Shigeru Ban Architects' headquarters for Swiss media group Tamedia was one of 10 mass-timber projects in Europe and Canada whose project teams were surveyed for a new report on best-practices in tall-wood construction.
Credit: Blumer Lehmann
The idea of mass-timber construction as a building typology gained some traction in the U.S. during the last two years, thanks to separate reports by Canadian architect Michael Green, AIA, and SOM that examined the use of wood as a structural material in tall buildings. Now, a survey to be released next month from The Forestry Innovation Investment and the Binational Softwood Lumber Council and carried out by Perkins+Will add to the dialogue with a collection of lessons-learned from the construction of 10 commercial and residential wood buildings from 2008 to 2013 in Europe and Canada, where regulatory environments are generally favorable to innovation in materials and their applications.
Unsurprisingly, the survey—which was provided to EcoBuilding Pulse in advance of its public release—endorses the use of wood in tall-building construction. It also acknowledges aspects of the emerging construction practice that still need ironing out before mass-timber can be implemented more broadly, particularly in the U.S. Among them: a lack of uniformity in construction solutions that deal with issues such as durability, fire-protection, and acoustics, as well as inconsistencies in regulatory approval processes from one project to the next.
The report incorporates written and verbal feedback from more than 50 stakeholders, representing each project’s developer and owner, design team, construction team, and jurisdictional authorities.
Members of the design teams interviewed for the survey include project architects, structural engineers, timber-product fabricators, and academic research partners. Collectively, they cited the desire to be seen as innovative and to improve a building’s energy performance as the primary motivators for using structural wood technology, and most had planned to use the material from the design’s conception. According to the report: “Project teams emphasized the need to approach the work as wholly innovative, rather than focusing innovation on wood only.”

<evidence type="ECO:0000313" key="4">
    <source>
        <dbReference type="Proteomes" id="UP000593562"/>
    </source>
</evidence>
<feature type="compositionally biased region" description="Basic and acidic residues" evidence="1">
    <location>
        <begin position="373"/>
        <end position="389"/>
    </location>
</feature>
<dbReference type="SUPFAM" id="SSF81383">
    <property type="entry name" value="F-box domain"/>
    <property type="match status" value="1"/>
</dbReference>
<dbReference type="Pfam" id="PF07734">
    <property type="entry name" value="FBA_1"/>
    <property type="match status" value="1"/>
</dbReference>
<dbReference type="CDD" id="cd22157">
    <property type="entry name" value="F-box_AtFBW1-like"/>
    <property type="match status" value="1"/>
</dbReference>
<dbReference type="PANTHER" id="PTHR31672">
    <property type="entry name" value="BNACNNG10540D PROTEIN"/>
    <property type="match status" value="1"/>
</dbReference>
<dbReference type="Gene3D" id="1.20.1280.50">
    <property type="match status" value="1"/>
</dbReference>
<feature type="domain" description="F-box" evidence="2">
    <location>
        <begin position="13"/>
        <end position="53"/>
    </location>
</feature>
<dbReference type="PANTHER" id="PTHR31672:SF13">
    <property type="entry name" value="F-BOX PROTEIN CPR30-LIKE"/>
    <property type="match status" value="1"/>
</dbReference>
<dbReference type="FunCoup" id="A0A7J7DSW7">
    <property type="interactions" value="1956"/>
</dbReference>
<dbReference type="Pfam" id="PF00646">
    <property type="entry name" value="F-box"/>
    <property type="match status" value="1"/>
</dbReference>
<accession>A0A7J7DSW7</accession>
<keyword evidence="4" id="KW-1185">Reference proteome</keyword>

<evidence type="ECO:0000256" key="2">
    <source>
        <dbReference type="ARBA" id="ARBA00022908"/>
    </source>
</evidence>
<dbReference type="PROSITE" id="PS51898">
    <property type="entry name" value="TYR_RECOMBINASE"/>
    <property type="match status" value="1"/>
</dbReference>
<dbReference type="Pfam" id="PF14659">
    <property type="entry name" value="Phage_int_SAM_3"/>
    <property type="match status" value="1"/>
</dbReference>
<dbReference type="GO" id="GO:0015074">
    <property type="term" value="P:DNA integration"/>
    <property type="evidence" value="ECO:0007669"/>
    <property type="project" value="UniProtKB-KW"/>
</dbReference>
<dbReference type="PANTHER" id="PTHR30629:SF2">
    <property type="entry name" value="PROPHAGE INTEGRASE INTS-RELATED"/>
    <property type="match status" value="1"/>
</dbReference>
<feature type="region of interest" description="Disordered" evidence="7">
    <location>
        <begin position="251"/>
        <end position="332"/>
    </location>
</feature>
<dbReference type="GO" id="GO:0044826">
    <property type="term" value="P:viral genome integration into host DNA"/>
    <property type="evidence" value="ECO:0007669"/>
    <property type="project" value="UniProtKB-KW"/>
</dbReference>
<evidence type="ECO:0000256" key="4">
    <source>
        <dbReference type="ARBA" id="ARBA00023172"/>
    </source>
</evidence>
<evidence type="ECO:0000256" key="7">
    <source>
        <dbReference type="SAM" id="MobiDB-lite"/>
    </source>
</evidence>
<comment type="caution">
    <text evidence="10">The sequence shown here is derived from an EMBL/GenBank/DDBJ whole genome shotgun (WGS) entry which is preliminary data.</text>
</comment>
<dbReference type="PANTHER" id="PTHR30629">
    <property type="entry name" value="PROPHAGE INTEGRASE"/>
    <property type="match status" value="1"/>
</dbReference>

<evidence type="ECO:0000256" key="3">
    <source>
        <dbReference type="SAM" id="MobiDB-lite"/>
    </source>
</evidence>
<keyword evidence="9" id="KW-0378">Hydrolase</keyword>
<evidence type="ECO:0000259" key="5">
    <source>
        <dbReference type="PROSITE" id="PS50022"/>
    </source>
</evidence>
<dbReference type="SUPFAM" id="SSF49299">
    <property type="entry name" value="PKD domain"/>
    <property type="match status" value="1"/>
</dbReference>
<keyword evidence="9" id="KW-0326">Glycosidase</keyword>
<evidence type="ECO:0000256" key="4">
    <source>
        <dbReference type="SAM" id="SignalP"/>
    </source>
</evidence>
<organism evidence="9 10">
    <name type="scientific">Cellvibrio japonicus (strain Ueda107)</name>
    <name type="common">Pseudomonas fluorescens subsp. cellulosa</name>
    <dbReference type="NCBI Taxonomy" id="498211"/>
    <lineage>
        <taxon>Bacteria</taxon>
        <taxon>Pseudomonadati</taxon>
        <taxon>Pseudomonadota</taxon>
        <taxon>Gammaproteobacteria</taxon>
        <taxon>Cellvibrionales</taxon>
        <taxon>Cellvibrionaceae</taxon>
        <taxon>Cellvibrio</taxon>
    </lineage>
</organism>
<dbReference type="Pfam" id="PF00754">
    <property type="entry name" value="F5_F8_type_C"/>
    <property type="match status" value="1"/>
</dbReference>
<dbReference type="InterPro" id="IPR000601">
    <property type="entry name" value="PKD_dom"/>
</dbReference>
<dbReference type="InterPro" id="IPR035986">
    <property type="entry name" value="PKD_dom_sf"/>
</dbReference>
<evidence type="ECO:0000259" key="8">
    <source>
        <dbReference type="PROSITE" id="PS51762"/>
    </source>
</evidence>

At Shigeru Ban Architects' Tamedia headquarters in Zurich, a combined 2,000 cubic meters of precision-milled spruce floor beams and glulam columns connect via an interlocking oval node that prevents rotation and compression perpendicular to the grain.
Credit: Blumer Lehmann
Prefabricated wood components were common among the projects and key, design team members said, to delivering the project on time and without major disruptions to the jobsite. For example, when developing Swiss media group Tamedia’s headquarters in Zurich (shown, above), designed by Shigeru Ban Architects and completed in July 2013, the design team reported that 80 percent of the building was designed and detailed for prefabrication. A post-and-beam structure was used to achieve the wide spans and re-configurable, open floor plan.
Additionally, members of the design teams surveyed said that research partnerships were vital to finding innovative and efficient design solutions. German studios Atelier PK, Roedig Schoop Architekten, and Rozynski_Sturm Architekten collaborated with the Technical University of Braunschweig in Germany on the design of 3XGRÜN (shown, below), a five-story, 13-unit multifamily project in Berlin. The structure uses laminated veneer lumber beams, glulam columns, and cross-laminated timber floors. It was designed as a prototype of a prefabricated timber structure through a local research collaboration (here and here) that aims to engage design teams with mass-timber construction.
The 2,900-square-meter multifamily facility was completed in October 2011 and is the project of a builder-owner collective.
Credit: Stefan Mueller
Survey respondents reported that fire protection was a concern, particularly in wood-clad projects such as Holz8, an eight-story multifamily project in Bad Aibling, Germany. However, Schaunkula Architekten in Munich collaborated with Germany-based research institutions including the Technical University of Munich and the Rosenheim University of Applied Sciences to research exterior finishes and envelope design that would allow the building to keep its wood aesthetic while helping it meet fire codes, such as metal flashing between each floor to help stop the spread of fire.
Other lessons learned include:
- Teams should allow more time for the design-development phase in order to weigh options and incorporate additional costs into the initial budget.
- Projects in regions whose governing policies support low-carbon materials allowed for more rapid development of mass-timber construction.
- Architectural and structural designers surveyed said they experienced up to a 50 percent increase in design time compared to a concrete structure, and most of that time was spent detailing interfaces between materials.